Fmr. Afghan minister: It was clear for years the Taliban would take over

Former President Ashraf Ghani (center) speaks during a joint press conference while former Afghan Foreign Minister Zalmay Rassol (right) and former Afghan Finance Minister Omar Zakhilwal (left) look on in Kabul. (Photo by SHAH MARAI/AFP via Getty Images)

Former President Ashraf Ghani (center) speaks during a joint press conference while former Afghan Foreign Minister Zalmay Rassol (right) and former Afghan Finance Minister Omar Zakhilwal (left) look on in Kabul. (Photo by SHAH MARAI/AFP via Getty Images)

OAN Newsroom
UPDATED 11:23 AM PT – Friday, September 3, 2021

Afghanistan’s former Finance Minister Omar Zakhilwal said he was not surprised the Afghan government fell as quickly as it did. During an interview with the Associated Press, the former Afghan official stressed Afghanistan’s government was not a western democracy, especially while it was under the rule of Ashraf Ghani.

He went on to say, “particularly in the past seven years under President Ghani, we also had a semi dictatorship, a monopolization.”

Zakhilwal added the Afghan people had little to no allegiance to their government after years of rampant corruption and fake elections to keep Ghani as well as the country’s other political elites in power.

“So there wasn’t much of a democratic legitimacy in the system either and that was one reason why it was so easy for the Taliban to topple the government,” he explained. “Not only the people had distanced themselves from the government, not because of the democracy, but because of the lack of it, I would say.”

Zakhilwal said this meant none of the government’s security or military forces wanted to fight for the Afghan government when it mattered.

“Also our security, the national security forces didn’t want to fight for President Ghani or the close circle that was governing,” he stated. “That was the main problem then, I would say the democracy itself.”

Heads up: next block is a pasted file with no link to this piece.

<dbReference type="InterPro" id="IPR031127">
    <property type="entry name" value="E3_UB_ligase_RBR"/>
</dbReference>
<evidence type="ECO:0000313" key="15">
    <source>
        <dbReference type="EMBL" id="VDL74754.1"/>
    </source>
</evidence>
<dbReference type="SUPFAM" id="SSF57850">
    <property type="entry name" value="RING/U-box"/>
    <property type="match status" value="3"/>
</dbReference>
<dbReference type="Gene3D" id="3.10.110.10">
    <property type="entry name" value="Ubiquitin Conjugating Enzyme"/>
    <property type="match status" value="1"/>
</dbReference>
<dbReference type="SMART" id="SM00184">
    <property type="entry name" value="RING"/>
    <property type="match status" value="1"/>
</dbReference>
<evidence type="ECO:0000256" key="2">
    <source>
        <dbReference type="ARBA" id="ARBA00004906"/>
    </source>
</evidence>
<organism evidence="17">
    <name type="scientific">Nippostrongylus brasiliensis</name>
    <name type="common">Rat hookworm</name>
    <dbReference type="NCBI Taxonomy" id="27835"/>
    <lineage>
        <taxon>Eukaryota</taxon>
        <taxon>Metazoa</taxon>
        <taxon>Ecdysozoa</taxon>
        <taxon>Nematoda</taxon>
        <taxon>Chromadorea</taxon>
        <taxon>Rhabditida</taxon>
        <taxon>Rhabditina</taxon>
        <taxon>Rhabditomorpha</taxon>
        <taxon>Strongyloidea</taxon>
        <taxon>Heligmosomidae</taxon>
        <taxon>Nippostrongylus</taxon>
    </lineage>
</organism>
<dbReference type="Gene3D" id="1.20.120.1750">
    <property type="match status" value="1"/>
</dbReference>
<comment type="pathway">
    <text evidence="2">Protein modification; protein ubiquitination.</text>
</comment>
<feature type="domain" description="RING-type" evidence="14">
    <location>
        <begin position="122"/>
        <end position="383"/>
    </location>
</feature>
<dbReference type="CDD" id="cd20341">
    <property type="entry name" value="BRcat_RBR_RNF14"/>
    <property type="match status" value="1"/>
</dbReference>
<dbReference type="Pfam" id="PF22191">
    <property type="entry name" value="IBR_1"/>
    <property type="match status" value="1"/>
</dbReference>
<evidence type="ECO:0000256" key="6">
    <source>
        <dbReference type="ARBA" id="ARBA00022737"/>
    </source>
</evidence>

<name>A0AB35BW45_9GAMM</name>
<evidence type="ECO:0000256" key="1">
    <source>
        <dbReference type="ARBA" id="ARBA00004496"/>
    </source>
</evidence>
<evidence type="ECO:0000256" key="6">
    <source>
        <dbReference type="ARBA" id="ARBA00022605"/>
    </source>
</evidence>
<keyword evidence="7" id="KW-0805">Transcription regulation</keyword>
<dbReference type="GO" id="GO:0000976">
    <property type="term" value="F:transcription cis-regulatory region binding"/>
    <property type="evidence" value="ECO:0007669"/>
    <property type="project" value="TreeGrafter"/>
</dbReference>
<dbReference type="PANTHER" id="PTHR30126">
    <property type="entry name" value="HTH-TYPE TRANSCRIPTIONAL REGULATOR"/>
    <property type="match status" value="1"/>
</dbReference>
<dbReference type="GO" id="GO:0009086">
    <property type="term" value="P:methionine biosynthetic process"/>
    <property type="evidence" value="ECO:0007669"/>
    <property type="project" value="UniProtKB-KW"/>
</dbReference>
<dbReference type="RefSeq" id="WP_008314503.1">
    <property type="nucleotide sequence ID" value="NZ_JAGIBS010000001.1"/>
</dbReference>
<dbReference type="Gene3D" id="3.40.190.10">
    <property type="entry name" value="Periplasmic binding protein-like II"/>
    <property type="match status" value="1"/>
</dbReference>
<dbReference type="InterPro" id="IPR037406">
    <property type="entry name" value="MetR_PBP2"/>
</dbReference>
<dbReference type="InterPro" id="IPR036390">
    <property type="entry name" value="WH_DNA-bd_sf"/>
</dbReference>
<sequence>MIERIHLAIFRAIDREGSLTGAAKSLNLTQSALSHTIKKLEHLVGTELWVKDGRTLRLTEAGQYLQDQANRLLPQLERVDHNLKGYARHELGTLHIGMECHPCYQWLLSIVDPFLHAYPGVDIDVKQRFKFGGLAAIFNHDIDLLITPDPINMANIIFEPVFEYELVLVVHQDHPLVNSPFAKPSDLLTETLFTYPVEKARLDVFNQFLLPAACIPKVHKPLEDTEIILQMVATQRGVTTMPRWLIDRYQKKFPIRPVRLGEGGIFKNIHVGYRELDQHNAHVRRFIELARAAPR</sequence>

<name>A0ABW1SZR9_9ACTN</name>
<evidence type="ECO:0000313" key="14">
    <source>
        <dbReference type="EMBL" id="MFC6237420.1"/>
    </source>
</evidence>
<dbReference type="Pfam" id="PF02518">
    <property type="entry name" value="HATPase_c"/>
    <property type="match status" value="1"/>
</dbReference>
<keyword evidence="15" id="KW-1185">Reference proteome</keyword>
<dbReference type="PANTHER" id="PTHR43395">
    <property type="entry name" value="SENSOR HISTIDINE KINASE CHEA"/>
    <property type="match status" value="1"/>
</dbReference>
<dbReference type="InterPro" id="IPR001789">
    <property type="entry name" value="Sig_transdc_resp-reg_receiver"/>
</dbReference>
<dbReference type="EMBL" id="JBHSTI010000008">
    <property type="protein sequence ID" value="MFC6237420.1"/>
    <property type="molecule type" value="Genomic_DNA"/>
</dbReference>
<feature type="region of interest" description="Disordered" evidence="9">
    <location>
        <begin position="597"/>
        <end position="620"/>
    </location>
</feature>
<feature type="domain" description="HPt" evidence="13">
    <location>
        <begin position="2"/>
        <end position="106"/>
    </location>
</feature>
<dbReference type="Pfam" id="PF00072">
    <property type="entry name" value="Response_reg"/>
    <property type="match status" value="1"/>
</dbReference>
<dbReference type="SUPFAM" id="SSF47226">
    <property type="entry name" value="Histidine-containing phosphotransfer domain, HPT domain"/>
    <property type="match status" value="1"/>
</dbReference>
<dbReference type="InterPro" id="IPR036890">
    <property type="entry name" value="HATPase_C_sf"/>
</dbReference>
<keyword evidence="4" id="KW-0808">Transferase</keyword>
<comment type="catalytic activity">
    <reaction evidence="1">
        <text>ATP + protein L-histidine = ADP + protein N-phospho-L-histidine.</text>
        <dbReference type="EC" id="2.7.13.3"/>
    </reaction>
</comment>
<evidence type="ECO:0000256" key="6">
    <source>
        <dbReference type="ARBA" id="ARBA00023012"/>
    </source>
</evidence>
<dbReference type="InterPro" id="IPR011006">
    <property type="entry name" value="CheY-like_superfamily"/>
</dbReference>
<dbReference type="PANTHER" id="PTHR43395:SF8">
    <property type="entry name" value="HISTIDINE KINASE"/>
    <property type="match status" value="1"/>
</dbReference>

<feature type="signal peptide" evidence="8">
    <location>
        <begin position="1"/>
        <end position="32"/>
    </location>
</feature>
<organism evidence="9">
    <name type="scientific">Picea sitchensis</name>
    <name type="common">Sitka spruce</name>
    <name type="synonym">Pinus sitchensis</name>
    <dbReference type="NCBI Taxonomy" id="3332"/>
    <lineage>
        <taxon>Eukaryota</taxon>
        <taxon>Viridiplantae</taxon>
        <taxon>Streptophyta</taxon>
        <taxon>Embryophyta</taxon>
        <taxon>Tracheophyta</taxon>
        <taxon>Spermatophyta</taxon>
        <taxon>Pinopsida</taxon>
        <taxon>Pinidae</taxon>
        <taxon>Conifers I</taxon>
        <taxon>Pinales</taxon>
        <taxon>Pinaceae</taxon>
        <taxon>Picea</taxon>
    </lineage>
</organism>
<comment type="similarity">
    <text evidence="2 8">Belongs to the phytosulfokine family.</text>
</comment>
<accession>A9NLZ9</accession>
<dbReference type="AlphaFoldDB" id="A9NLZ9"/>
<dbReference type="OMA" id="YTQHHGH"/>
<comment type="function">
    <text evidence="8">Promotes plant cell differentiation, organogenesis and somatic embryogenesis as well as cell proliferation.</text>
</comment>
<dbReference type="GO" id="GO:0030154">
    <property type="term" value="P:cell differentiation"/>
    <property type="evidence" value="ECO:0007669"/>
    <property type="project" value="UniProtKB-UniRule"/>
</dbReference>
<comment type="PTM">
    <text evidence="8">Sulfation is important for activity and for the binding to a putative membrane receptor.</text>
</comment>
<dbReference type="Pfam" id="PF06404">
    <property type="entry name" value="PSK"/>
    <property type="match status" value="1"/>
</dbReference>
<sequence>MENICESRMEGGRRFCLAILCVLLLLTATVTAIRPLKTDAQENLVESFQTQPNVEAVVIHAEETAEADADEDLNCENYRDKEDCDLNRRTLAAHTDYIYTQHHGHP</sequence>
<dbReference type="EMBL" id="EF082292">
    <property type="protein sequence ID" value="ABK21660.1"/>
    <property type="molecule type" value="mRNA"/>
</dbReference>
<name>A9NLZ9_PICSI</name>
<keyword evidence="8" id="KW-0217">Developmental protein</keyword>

Considering these known challenges with Afghanistan’s government, Joe Biden reportedly asked Ghani during a phone call in July to create the perception he was in control, despite knowing the Taliban takeover of the country was inevitable. In the days leading up to the Taliban takeover of Kabul, Biden also insisted on multiple occasions the Afghan government was up to the task of taking on the Taliban without U.S. support.

Reporter: “Your own Intel community has assessed that the Afghan government will likely collapse.”

Biden: “That is not true.”

Reporter: “Can you please clarify what they told you about whether that will happen or not?

Biden: “That is not true. They did not reach that conclusion. “

Biden has continued to deny the Intelligence Community knew the collapse was inevitable by saying there was no evidence for it.

“The idea that the Taliban would takeover was premised on the notion that somehow the 300,000 troops we trained and equipped was just going to collapse, they were just going to give up,” he expressed. “I don’t think anybody anticipated that.”

Meanwhile, Afghanistan’s former finance minister said he didn’t believe western involvement helped in the end at all. He added leaders including Biden continued to enable Ghani and his corrupt government.

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